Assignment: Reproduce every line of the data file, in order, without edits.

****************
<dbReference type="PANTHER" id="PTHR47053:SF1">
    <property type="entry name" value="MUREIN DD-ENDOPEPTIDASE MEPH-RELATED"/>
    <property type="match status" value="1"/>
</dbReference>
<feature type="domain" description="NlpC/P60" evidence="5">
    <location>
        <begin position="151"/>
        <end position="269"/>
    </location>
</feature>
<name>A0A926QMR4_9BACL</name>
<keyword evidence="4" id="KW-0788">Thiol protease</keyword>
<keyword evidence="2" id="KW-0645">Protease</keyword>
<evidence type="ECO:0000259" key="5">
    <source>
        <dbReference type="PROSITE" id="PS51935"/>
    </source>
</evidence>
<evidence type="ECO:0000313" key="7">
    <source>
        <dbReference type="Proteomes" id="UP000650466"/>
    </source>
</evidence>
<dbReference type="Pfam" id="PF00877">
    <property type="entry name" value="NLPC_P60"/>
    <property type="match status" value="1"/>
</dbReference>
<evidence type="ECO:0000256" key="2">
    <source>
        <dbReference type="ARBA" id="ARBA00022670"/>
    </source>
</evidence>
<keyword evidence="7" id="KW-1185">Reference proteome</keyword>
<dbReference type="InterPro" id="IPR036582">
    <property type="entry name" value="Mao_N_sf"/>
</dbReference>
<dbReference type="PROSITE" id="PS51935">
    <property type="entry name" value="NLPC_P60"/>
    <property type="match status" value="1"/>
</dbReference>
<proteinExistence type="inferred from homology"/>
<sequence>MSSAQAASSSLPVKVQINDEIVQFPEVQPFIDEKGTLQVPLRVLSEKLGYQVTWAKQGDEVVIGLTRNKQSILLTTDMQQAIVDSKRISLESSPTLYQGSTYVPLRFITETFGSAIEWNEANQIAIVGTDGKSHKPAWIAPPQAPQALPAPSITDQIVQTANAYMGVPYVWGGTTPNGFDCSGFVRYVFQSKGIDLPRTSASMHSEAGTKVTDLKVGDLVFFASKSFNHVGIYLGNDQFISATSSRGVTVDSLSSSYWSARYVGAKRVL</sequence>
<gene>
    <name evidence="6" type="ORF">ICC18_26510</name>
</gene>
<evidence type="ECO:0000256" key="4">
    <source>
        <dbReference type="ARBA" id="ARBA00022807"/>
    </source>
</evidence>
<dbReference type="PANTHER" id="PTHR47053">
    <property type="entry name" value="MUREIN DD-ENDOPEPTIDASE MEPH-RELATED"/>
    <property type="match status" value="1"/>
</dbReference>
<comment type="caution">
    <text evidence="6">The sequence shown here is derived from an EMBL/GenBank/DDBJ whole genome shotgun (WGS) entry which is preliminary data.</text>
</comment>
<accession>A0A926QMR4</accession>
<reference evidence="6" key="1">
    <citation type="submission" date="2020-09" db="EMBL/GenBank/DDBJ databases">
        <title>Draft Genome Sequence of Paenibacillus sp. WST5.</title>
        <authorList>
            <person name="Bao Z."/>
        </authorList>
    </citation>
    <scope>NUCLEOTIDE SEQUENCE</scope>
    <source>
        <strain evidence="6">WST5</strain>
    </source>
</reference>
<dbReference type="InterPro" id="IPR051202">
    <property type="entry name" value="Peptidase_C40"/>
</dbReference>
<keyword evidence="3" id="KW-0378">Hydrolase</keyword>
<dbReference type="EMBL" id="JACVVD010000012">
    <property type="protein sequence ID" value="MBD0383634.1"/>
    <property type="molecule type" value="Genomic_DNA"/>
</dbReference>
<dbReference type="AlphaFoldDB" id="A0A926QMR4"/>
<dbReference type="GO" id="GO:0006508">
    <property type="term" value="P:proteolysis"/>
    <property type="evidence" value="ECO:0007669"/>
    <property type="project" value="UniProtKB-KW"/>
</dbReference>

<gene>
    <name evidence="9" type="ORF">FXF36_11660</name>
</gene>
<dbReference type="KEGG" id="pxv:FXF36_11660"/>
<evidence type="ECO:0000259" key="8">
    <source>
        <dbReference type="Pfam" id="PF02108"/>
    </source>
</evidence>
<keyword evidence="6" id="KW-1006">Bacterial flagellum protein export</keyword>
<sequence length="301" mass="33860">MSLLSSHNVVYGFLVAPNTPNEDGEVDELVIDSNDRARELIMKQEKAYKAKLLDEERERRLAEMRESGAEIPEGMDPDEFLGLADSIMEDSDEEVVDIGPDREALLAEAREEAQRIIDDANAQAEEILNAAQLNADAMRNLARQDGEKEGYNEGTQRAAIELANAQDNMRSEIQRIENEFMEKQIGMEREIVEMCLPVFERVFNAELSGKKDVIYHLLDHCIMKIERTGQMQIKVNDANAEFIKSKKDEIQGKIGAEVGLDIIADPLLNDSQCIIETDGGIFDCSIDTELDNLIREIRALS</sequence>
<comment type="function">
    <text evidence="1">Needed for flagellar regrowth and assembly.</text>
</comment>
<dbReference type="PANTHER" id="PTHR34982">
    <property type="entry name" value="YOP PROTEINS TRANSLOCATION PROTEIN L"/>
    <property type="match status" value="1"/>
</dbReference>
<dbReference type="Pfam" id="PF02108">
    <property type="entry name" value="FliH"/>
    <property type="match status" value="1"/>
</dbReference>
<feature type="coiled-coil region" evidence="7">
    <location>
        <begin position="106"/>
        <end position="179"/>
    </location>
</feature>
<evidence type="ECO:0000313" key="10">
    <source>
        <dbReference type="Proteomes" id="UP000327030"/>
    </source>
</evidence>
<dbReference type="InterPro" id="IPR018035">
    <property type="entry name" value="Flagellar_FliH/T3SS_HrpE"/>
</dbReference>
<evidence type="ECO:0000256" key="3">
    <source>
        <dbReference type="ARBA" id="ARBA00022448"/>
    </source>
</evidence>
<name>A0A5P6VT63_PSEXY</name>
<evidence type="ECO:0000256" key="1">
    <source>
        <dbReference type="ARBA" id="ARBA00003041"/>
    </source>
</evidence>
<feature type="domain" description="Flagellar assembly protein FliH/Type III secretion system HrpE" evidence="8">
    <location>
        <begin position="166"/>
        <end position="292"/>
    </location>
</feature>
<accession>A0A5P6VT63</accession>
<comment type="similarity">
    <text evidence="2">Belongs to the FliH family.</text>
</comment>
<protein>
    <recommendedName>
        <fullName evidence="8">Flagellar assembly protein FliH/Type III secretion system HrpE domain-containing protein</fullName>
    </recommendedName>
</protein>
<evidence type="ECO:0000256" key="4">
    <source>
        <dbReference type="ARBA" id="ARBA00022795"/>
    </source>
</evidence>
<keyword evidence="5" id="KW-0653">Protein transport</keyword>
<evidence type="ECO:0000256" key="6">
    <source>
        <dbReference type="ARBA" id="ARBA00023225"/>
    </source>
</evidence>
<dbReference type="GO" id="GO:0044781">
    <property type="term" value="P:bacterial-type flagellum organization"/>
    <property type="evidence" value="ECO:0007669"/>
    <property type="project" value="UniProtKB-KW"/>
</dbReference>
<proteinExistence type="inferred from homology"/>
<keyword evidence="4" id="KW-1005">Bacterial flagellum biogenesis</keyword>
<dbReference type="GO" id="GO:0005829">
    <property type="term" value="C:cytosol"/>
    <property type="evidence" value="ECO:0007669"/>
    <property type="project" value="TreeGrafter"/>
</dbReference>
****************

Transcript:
<dbReference type="PANTHER" id="PTHR47053:SF1">
    <property type="entry name" value="MUREIN DD-ENDOPEPTIDASE MEPH-RELATED"/>
    <property type="match status" value="1"/>
</dbReference>
<feature type="domain" description="NlpC/P60" evidence="5">
    <location>
        <begin position="151"/>
        <end position="269"/>
    </location>
</feature>
<name>A0A926QMR4_9BACL</name>
<keyword evidence="4" id="KW-0788">Thiol protease</keyword>
<keyword evidence="2" id="KW-0645">Protease</keyword>
<evidence type="ECO:0000259" key="5">
    <source>
        <dbReference type="PROSITE" id="PS51935"/>
    </source>
</evidence>
<evidence type="ECO:0000313" key="7">
    <source>
        <dbReference type="Proteomes" id="UP000650466"/>
    </source>
</evidence>
<dbReference type="Pfam" id="PF00877">
    <property type="entry name" value="NLPC_P60"/>
    <property type="match status" value="1"/>
</dbReference>
<evidence type="ECO:0000256" key="2">
    <source>
        <dbReference type="ARBA" id="ARBA00022670"/>
    </source>
</evidence>
<keyword evidence="7" id="KW-1185">Reference proteome</keyword>
<dbReference type="InterPro" id="IPR036582">
    <property type="entry name" value="Mao_N_sf"/>
</dbReference>
<dbReference type="PROSITE" id="PS51935">
    <property type="entry name" value="NLPC_P60"/>
    <property type="match status" value="1"/>
</dbReference>
<proteinExistence type="inferred from homology"/>
<sequence>MSSAQAASSSLPVKVQINDEIVQFPEVQPFIDEKGTLQVPLRVLSEKLGYQVTWAKQGDEVVIGLTRNKQSILLTTDMQQAIVDSKRISLESSPTLYQGSTYVPLRFITETFGSAIEWNEANQIAIVGTDGKSHKPAWIAPPQAPQALPAPSITDQIVQTANAYMGVPYVWGGTTPNGFDCSGFVRYVFQSKGIDLPRTSASMHSEAGTKVTDLKVGDLVFFASKSFNHVGIYLGNDQFISATSSRGVTVDSLSSSYWSARYVGAKRVL</sequence>
<gene>
    <name evidence="6" type="ORF">ICC18_26510</name>
</gene>
<evidence type="ECO:0000256" key="4">
    <source>
        <dbReference type="ARBA" id="ARBA00022807"/>
    </source>
</evidence>
<dbReference type="PANTHER" id="PTHR47053">
    <property type="entry name" value="MUREIN DD-ENDOPEPTIDASE MEPH-RELATED"/>
    <property type="match status" value="1"/>
</dbReference>
<comment type="caution">
    <text evidence="6">The sequence shown here is derived from an EMBL/GenBank/DDBJ whole genome shotgun (WGS) entry which is preliminary data.</text>
</comment>
<accession>A0A926QMR4</accession>
<reference evidence="6" key="1">
    <citation type="submission" date="2020-09" db="EMBL/GenBank/DDBJ databases">
        <title>Draft Genome Sequence of Paenibacillus sp. WST5.</title>
        <authorList>
            <person name="Bao Z."/>
        </authorList>
    </citation>
    <scope>NUCLEOTIDE SEQUENCE</scope>
    <source>
        <strain evidence="6">WST5</strain>
    </source>
</reference>
<dbReference type="InterPro" id="IPR051202">
    <property type="entry name" value="Peptidase_C40"/>
</dbReference>
<keyword evidence="3" id="KW-0378">Hydrolase</keyword>
<dbReference type="EMBL" id="JACVVD010000012">
    <property type="protein sequence ID" value="MBD0383634.1"/>
    <property type="molecule type" value="Genomic_DNA"/>
</dbReference>
<dbReference type="AlphaFoldDB" id="A0A926QMR4"/>
<dbReference type="GO" id="GO:0006508">
    <property type="term" value="P:proteolysis"/>
    <property type="evidence" value="ECO:0007669"/>
    <property type="project" value="UniProtKB-KW"/>
</dbReference>

<gene>
    <name evidence="9" type="ORF">FXF36_11660</name>
</gene>
<dbReference type="KEGG" id="pxv:FXF36_11660"/>
<evidence type="ECO:0000259" key="8">
    <source>
        <dbReference type="Pfam" id="PF02108"/>
    </source>
</evidence>
<keyword evidence="6" id="KW-1006">Bacterial flagellum protein export</keyword>
<sequence length="301" mass="33860">MSLLSSHNVVYGFLVAPNTPNEDGEVDELVIDSNDRARELIMKQEKAYKAKLLDEERERRLAEMRESGAEIPEGMDPDEFLGLADSIMEDSDEEVVDIGPDREALLAEAREEAQRIIDDANAQAEEILNAAQLNADAMRNLARQDGEKEGYNEGTQRAAIELANAQDNMRSEIQRIENEFMEKQIGMEREIVEMCLPVFERVFNAELSGKKDVIYHLLDHCIMKIERTGQMQIKVNDANAEFIKSKKDEIQGKIGAEVGLDIIADPLLNDSQCIIETDGGIFDCSIDTELDNLIREIRALS</sequence>
<comment type="function">
    <text evidence="1">Needed for flagellar regrowth and assembly.</text>
</comment>
<dbReference type="PANTHER" id="PTHR34982">
    <property type="entry name" value="YOP PROTEINS TRANSLOCATION PROTEIN L"/>
    <property type="match status" value="1"/>
</dbReference>
<dbReference type="Pfam" id="PF02108">
    <property type="entry name" value="FliH"/>
    <property type="match status" value="1"/>
</dbReference>
<feature type="coiled-coil region" evidence="7">
    <location>
        <begin position="106"/>
        <end position="179"/>
    </location>
</feature>
<evidence type="ECO:0000313" key="10">
    <source>
        <dbReference type="Proteomes" id="UP000327030"/>
    </source>
</evidence>
<dbReference type="InterPro" id="IPR018035">
    <property type="entry name" value="Flagellar_FliH/T3SS_HrpE"/>
</dbReference>
<evidence type="ECO:0000256" key="3">
    <source>
        <dbReference type="ARBA" id="ARBA00022448"/>
    </source>
</evidence>
<name>A0A5P6VT63_PSEXY</name>
<evidence type="ECO:0000256" key="1">
    <source>
        <dbReference type="ARBA" id="ARBA00003041"/>
    </source>
</evidence>
<feature type="domain" description="Flagellar assembly protein FliH/Type III secretion system HrpE" evidence="8">
    <location>
        <begin position="166"/>
        <end position="292"/>
    </location>
</feature>
<accession>A0A5P6VT63</accession>
<comment type="similarity">
    <text evidence="2">Belongs to the FliH family.</text>
</comment>
<protein>
    <recommendedName>
        <fullName evidence="8">Flagellar assembly protein FliH/Type III secretion system HrpE domain-containing protein</fullName>
    </recommendedName>
</protein>
<evidence type="ECO:0000256" key="4">
    <source>
        <dbReference type="ARBA" id="ARBA00022795"/>
    </source>
</evidence>
<keyword evidence="5" id="KW-0653">Protein transport</keyword>
<evidence type="ECO:0000256" key="6">
    <source>
        <dbReference type="ARBA" id="ARBA00023225"/>
    </source>
</evidence>
<dbReference type="GO" id="GO:0044781">
    <property type="term" value="P:bacterial-type flagellum organization"/>
    <property type="evidence" value="ECO:0007669"/>
    <property type="project" value="UniProtKB-KW"/>
</dbReference>
<proteinExistence type="inferred from homology"/>
<keyword evidence="4" id="KW-1005">Bacterial flagellum biogenesis</keyword>
<dbReference type="GO" id="GO:0005829">
    <property type="term" value="C:cytosol"/>
    <property type="evidence" value="ECO:0007669"/>
    <property type="project" value="TreeGrafter"/>
</dbReference>